Conversely, the Harvard study determined that lack of sleep can negatively affect judgement, mood, and the ability retain information, as well as increase the risk of obesity, diabetes, cardiovascular disease, and even premature death.

Through the Internet of Things, researchers can now explore sleep patterns without the usual sleep labs and movement-restricting electrode wires. And with connected devices, individuals can now easily monitor and positively influence their own health.

EarlySense, a startup credited with the creation of continuous patient monitoring solutions focused on early detection of patient deterioration, mid-sleep falls, and pressure ulcers, began with a mission to prevent premature and preventable deaths.

Without constant monitoring, patients with unexpected clinical deterioration may be accidentally neglected, and their conditions can easily escalate into emergency situations.

Motivated by many instances of patients who died from preventable post-elective surgery complications, EarlySense founders created a product that constantly monitors patients when hospital nurses can’t, alerting the main nurse station when a patient leaves his or her bed and could potentially fall, or when a patient’s vital signs drop or rise unexpectedly.

Now EarlySense technology has expanded outside of the hospital realm. The EarlySense wellness sensor, a device connected via the Internet of Things, mobile solutions, and supported by SAP HANA Cloud Platform, monitors all vital signs while a person sleeps. The device is completely wireless and lies subtly underneath one’s mattress. The sensor collects all mechanical vibrations that the patient’s body emits while sleeping, continuously monitoring heart and respiratory rates.

Watch this short video to learn more about how the EarlySense wellness sensor works:

The result is faster diagnoses with better treatments and outcomes. Sleep issues can be identified and addressed; individuals can use the data collected to make adjustments in diet or exercise habits; and those on heavy pain medications can monitor the way their bodies react to the medication. In addition, physicians can use the data collected from the sensor to identify patient health problems before they escalate into an emergency situation.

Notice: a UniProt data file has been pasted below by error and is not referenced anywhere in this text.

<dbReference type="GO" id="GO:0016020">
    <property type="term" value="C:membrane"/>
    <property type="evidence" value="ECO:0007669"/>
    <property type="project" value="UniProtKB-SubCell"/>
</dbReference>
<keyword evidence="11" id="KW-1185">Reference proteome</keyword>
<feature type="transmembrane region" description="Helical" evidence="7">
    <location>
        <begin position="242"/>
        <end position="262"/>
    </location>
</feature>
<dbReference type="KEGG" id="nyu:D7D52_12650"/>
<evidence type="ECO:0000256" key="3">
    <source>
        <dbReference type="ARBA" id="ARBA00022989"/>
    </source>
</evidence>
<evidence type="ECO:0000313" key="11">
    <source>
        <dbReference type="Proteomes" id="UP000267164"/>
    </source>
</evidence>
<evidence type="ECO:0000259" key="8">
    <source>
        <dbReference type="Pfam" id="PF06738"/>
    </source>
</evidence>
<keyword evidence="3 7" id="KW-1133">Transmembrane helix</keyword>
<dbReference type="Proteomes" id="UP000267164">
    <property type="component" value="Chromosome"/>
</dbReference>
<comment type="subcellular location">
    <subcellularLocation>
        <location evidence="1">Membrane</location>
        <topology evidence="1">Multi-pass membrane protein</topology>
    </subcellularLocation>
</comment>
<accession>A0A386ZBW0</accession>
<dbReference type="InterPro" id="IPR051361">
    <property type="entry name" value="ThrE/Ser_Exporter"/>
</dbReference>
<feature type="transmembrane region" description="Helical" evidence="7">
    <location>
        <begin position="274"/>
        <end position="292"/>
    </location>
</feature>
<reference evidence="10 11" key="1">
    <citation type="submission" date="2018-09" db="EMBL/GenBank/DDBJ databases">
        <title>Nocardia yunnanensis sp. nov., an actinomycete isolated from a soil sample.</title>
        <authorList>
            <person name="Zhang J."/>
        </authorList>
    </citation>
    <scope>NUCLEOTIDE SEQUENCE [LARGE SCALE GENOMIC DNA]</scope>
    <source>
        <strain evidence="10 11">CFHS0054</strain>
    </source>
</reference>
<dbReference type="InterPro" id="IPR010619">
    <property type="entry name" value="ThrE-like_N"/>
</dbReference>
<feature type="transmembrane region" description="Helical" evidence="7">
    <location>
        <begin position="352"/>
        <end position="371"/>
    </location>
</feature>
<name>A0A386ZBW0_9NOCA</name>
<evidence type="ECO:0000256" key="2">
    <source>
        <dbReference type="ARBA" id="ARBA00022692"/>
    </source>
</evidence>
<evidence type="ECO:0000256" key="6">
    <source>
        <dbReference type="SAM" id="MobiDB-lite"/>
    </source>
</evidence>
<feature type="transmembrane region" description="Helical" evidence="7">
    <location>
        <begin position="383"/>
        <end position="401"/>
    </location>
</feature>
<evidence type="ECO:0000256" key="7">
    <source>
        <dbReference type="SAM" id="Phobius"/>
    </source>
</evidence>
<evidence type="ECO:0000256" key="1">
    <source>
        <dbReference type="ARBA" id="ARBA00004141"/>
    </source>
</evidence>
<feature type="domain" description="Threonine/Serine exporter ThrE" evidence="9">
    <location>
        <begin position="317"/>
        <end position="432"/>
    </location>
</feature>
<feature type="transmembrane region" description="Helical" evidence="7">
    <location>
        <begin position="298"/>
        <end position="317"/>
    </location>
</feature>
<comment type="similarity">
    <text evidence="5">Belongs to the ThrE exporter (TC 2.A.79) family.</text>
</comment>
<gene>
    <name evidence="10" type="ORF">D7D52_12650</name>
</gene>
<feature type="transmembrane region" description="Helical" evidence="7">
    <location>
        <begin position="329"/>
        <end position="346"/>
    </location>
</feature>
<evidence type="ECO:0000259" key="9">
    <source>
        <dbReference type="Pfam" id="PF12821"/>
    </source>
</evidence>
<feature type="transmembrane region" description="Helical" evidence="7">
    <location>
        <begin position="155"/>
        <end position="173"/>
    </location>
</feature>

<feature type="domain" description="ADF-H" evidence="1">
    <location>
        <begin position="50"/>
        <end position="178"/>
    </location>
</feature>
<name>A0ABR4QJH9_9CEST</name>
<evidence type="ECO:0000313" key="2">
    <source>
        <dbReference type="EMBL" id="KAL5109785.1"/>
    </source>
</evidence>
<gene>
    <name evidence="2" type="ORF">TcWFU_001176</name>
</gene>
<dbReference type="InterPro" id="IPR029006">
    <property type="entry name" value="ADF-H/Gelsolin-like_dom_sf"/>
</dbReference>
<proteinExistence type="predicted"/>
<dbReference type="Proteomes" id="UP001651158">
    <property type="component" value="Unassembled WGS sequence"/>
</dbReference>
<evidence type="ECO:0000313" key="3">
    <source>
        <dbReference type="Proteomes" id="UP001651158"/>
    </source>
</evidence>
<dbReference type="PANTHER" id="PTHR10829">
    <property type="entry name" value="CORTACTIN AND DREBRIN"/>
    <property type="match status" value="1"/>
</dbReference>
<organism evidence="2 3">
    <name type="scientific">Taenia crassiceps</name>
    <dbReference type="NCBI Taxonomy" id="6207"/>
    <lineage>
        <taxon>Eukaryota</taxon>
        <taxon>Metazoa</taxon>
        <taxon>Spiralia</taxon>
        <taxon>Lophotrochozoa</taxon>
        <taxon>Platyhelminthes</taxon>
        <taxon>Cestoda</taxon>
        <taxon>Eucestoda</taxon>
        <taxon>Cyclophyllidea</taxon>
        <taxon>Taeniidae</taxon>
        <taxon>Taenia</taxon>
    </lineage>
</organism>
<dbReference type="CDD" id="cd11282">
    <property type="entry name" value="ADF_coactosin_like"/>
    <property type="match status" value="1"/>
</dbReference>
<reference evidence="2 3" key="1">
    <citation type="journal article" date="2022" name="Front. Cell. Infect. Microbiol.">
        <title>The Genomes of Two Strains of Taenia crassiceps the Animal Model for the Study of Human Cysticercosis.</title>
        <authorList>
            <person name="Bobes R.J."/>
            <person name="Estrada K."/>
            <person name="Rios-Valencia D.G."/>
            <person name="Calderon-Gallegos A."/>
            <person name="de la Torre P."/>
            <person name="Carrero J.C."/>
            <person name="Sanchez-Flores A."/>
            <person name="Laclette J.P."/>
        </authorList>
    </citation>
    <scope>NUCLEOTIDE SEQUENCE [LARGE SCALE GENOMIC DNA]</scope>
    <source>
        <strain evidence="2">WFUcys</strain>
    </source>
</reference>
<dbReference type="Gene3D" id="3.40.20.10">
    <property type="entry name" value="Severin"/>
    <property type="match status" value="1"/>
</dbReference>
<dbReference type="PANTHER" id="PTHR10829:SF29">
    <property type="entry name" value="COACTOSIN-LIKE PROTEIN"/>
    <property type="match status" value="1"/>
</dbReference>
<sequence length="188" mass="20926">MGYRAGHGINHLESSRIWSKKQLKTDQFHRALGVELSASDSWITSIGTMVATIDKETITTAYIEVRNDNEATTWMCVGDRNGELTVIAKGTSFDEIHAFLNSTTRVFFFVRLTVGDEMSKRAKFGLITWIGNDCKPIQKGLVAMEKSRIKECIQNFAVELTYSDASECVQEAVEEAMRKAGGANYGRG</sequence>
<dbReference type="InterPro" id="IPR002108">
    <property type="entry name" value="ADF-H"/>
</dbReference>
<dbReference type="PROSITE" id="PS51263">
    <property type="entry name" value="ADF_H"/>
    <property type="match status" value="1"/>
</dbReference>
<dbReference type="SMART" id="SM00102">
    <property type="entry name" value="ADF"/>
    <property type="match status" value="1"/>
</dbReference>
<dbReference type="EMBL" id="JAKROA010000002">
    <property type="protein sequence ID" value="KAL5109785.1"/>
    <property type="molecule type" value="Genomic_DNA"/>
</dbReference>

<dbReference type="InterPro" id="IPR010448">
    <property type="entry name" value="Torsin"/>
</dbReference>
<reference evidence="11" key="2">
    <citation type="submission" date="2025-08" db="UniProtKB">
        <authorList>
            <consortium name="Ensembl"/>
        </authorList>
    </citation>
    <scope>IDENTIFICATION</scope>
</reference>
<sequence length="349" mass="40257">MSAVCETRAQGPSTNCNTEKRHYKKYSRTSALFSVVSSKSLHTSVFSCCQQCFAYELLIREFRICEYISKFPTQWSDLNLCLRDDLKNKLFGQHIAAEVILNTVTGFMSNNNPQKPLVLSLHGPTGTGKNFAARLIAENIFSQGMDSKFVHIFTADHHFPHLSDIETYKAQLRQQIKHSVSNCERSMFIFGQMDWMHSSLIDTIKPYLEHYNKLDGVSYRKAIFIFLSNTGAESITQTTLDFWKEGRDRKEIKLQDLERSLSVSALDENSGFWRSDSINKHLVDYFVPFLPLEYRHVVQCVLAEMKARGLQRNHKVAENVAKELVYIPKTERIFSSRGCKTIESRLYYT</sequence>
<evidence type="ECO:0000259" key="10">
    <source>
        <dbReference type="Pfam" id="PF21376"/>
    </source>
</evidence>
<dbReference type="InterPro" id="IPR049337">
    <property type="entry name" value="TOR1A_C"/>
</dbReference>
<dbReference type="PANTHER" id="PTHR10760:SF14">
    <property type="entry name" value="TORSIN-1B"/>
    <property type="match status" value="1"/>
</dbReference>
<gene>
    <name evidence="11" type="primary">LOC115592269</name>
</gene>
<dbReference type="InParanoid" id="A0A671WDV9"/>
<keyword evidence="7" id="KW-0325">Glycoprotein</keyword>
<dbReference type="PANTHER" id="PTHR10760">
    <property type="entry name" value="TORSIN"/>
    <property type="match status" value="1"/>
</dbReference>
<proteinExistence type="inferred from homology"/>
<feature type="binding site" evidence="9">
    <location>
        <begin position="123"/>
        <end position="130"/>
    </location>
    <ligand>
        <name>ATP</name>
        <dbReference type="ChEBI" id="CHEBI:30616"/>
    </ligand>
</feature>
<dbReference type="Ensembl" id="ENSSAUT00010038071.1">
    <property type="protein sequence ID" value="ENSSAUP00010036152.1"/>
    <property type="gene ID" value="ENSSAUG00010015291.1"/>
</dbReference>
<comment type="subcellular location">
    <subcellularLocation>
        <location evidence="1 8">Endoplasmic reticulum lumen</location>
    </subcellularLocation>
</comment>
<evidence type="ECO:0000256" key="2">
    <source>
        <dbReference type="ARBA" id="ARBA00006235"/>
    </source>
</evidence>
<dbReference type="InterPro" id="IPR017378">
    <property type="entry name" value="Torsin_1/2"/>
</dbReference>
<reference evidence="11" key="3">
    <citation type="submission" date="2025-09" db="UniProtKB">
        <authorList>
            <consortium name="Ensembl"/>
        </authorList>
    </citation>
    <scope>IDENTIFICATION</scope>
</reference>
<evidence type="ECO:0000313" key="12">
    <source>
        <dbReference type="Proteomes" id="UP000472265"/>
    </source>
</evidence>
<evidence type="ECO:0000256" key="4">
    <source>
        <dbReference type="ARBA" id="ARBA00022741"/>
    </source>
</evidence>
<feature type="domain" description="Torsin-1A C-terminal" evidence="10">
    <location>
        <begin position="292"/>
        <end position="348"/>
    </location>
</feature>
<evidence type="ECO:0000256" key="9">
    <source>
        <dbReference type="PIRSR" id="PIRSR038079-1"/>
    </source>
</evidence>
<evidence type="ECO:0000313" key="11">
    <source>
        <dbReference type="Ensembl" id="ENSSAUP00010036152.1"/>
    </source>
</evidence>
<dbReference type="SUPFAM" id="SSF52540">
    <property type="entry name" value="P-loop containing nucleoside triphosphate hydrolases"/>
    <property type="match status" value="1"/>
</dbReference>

Connected care is opening the door for a new way to practice health. Through connected care apps that link people with their doctors, fitness trackers that measure daily activity, and sensors like the EarlySense wellness sensor, today’s technology enables people and physicians to work together to prevent sickness and accidents before they occur. Technology is forever changing the way we live, and in turn we are living longer, healthier lives.

To learn how SAP HANA Cloud Platform can affect your business, visit It&Me.

For more stories, join me on Twitter.

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About Christine Donato

Christine Donato is a Senior Integrated Marketing Specialist at SAP. She is an accomplished project manager and leader of multiple marketing and sales enablement campaigns and events, that supported a multi million euro business.

Running Future Cities on Blockchain

Dan Wellers , Raimund Gross and Ulrich Scholl

Building on the Blockchain Framework

Some experts say these seemingly far-future speculations about the possibilities of combining technologies using blockchain are actually both inevitable and imminent:


Democratizing design and manufacturing by enabling individuals and small businesses to buy, sell, share, and digitally remix products affordably while protecting intellectual property rights.
Decentralizing warehousing and logistics by combining autonomous vehicles, 3D printers, and smart contracts to optimize delivery of products and materials, and even to create them on site as needed.